FAQ on the ACA Family Glitch Final Rule

Written by Shelby Hudson

October 17, 2022

FAQ on the ACA Family Glitch Final Rule

When does it take effect?

This change will take effect on January 1, 2023, so plans that clients enroll in during the Open Enrollment Period (OEP) will reflect this change.

Does it change anything for employees?

No, employee affordability is still determined the same. The employee’s premium cannot exceed 9.5% of household income for employee-only coverage.

How does it help family members?

A new additional affordability test will be used to determine affordability for family members. Premiums for the total family must be less than 9.5% of the total household income to be considered affordable.

How will this be implemented during the enrollment process?

When a family applies for coverage on the Exchange, they will be asked which family members are offered coverage from their employer and the family members to whom the employer’s coverage offer extends. When an applicant for whom APTC (Advance Premium Tax Credit) is otherwise allowed indicates they are offered employer-sponsored coverage, the Exchange will ask for the premium for employee only coverage for the applicant and make an affordability determination based on that. When an applicant who is otherwise eligible for the APTC indicates coverage available through a family member’s employer, the Exchange will ask for the premium for family coverage and make an affordability determination based on that. This means it is possible family members would be eligible for APTC, but the employee would not.

What if the whole family wants to be on the same plan, but only the family members are eligible for the APTC?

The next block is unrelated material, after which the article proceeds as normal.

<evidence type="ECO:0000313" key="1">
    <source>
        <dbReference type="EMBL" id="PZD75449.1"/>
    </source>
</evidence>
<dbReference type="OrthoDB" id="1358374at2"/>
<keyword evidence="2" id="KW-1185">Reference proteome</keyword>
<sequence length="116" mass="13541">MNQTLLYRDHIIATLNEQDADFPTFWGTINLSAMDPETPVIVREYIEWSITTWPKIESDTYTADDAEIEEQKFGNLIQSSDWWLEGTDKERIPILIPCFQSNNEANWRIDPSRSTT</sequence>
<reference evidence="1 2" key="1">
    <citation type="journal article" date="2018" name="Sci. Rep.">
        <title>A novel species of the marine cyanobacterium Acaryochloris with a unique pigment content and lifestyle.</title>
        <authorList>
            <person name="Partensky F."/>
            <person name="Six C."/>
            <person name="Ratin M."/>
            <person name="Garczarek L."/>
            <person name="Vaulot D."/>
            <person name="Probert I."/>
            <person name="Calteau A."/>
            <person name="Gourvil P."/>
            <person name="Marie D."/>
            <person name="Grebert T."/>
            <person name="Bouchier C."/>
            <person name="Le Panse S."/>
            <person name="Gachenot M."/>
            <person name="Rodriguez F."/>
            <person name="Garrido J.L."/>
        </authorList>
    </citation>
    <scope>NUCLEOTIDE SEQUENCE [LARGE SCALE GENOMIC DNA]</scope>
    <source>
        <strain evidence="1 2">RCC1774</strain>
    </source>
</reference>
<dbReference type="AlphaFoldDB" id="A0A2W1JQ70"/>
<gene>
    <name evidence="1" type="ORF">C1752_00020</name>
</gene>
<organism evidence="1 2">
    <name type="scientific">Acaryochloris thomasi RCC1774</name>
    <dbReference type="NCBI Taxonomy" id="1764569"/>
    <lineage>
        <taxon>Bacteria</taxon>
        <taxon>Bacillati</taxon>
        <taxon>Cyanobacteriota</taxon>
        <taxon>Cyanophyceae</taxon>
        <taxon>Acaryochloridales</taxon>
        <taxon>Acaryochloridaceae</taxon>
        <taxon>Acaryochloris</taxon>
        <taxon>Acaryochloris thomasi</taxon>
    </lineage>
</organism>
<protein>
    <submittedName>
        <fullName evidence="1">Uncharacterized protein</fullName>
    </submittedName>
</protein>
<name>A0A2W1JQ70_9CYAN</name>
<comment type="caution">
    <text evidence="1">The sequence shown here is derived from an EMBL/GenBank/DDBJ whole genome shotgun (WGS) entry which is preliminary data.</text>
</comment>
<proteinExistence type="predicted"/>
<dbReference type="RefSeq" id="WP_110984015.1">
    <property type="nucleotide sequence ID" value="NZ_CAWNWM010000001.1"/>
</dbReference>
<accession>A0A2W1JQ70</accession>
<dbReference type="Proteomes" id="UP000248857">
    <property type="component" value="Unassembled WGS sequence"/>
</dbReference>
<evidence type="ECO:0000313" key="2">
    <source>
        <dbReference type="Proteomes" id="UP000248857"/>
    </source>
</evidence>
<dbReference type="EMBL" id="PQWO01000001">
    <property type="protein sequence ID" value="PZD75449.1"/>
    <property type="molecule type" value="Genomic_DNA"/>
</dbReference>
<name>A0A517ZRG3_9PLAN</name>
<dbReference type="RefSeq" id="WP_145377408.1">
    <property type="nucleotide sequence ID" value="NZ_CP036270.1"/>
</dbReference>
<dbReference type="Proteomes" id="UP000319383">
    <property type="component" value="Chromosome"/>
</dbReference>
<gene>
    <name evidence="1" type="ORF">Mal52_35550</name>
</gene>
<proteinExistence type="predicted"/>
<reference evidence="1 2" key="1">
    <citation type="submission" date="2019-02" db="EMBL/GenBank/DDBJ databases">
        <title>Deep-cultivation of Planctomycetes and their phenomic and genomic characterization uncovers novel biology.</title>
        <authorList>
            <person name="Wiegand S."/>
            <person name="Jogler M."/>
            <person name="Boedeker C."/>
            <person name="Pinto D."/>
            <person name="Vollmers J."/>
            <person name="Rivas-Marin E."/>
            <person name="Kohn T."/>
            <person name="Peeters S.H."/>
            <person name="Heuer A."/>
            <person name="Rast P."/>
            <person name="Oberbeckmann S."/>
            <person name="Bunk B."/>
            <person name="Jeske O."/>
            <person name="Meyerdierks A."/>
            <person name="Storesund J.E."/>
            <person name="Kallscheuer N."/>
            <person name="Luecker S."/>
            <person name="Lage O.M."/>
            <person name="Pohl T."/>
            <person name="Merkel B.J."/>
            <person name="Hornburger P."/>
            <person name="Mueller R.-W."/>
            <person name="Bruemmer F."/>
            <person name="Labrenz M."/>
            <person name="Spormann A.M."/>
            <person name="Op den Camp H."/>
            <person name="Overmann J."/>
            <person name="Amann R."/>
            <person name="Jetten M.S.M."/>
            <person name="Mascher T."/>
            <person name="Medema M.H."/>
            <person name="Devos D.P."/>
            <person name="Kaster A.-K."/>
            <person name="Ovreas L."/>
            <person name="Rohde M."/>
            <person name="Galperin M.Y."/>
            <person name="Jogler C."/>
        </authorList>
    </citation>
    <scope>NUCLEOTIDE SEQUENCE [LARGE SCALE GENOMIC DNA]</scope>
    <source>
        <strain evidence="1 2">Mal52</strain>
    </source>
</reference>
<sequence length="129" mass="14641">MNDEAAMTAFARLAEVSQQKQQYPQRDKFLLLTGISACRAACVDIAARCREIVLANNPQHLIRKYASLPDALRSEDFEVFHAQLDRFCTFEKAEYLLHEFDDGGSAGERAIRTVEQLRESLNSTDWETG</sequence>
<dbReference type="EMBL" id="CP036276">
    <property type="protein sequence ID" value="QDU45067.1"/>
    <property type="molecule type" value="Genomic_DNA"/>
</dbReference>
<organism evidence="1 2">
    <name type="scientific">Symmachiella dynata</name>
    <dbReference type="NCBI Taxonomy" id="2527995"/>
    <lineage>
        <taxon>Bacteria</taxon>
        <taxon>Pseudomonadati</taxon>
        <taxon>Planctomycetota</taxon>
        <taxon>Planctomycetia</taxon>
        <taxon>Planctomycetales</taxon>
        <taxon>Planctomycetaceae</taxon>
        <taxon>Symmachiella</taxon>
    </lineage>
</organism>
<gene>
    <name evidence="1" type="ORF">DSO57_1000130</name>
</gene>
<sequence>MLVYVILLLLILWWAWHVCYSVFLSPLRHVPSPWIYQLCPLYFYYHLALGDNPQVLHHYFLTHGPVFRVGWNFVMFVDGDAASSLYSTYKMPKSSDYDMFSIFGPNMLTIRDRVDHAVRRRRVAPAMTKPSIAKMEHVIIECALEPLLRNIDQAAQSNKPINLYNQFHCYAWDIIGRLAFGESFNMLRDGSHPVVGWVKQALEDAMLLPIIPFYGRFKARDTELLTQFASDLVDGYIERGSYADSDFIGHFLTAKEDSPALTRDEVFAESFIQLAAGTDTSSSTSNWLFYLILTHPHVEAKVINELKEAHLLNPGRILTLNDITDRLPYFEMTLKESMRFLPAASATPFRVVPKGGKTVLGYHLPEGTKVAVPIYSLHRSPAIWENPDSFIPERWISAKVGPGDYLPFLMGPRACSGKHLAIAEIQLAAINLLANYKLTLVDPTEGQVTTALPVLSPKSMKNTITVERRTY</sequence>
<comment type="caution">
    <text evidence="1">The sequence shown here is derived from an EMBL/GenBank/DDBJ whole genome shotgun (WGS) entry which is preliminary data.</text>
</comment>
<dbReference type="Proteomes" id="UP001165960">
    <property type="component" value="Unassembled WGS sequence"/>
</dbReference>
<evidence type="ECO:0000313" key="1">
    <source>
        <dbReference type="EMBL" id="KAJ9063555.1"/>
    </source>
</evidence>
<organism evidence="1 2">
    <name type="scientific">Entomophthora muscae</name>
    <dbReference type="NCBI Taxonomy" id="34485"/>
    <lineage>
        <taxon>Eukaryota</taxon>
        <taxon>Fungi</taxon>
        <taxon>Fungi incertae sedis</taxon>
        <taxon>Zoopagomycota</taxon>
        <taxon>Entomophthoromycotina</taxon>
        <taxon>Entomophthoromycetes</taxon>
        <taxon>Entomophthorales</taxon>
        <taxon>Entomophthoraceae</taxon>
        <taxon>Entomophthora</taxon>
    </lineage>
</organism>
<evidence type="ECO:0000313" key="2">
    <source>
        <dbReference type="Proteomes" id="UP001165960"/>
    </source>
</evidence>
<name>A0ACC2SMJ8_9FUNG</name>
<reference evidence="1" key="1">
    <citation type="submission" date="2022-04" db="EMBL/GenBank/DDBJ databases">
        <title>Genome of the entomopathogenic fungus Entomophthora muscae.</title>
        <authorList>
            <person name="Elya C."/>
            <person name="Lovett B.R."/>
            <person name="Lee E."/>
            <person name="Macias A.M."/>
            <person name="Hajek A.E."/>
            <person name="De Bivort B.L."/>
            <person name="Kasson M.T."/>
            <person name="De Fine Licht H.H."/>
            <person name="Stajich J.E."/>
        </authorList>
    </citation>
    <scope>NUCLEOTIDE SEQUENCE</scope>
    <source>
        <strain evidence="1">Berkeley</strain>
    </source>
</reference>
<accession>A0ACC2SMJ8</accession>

If the whole family chooses to enroll in Exchange coverage, the APTC would be paid only for the employee’s family members but not for the employee’s coverage.

Are there any credits for out-of-pocket costs due to multiple plans?

Split coverage means multiple deductibles and maximum out-of-pocket limits for the family. This can potentially increase out-of-pocket costs. As a result, many families with offers of employer coverage who will be newly eligible for the APTC under the final regulations would not see any savings in the combined cost of out-of-pocket premiums and cost-sharing.

What does premium look like for family members? 

Since the 2013 regulations were declared, the average annual employee contribution for family coverage has increased by over 30% – a growth rate nearly doubles the rate at which the Consumer Price Index increased over the same period. In 2021, the average annual employee contribution for a family plan offered by the employer was $5,969. Contributions were even higher for employees at small firms who faced an average cost of $7,710. Roughly 12 percent of workers offered health coverage would have had to pay over $10,000 to cover their entire family. Under the 2013 regulations, these families are not eligible for the PTC if the self-only coverage offer is affordable, even if the cost of family coverage exceeds their annual income. Without access to affordable coverage from their employer or the Exchange, some low- and middle-income families cannot obtain coverage and must go uninsured.

Read the official statement from the IRS here.

If you are interested in learning more about the ACA plans available for sale in your market and would like to build out your portfolio, click here or call 800.962.4693

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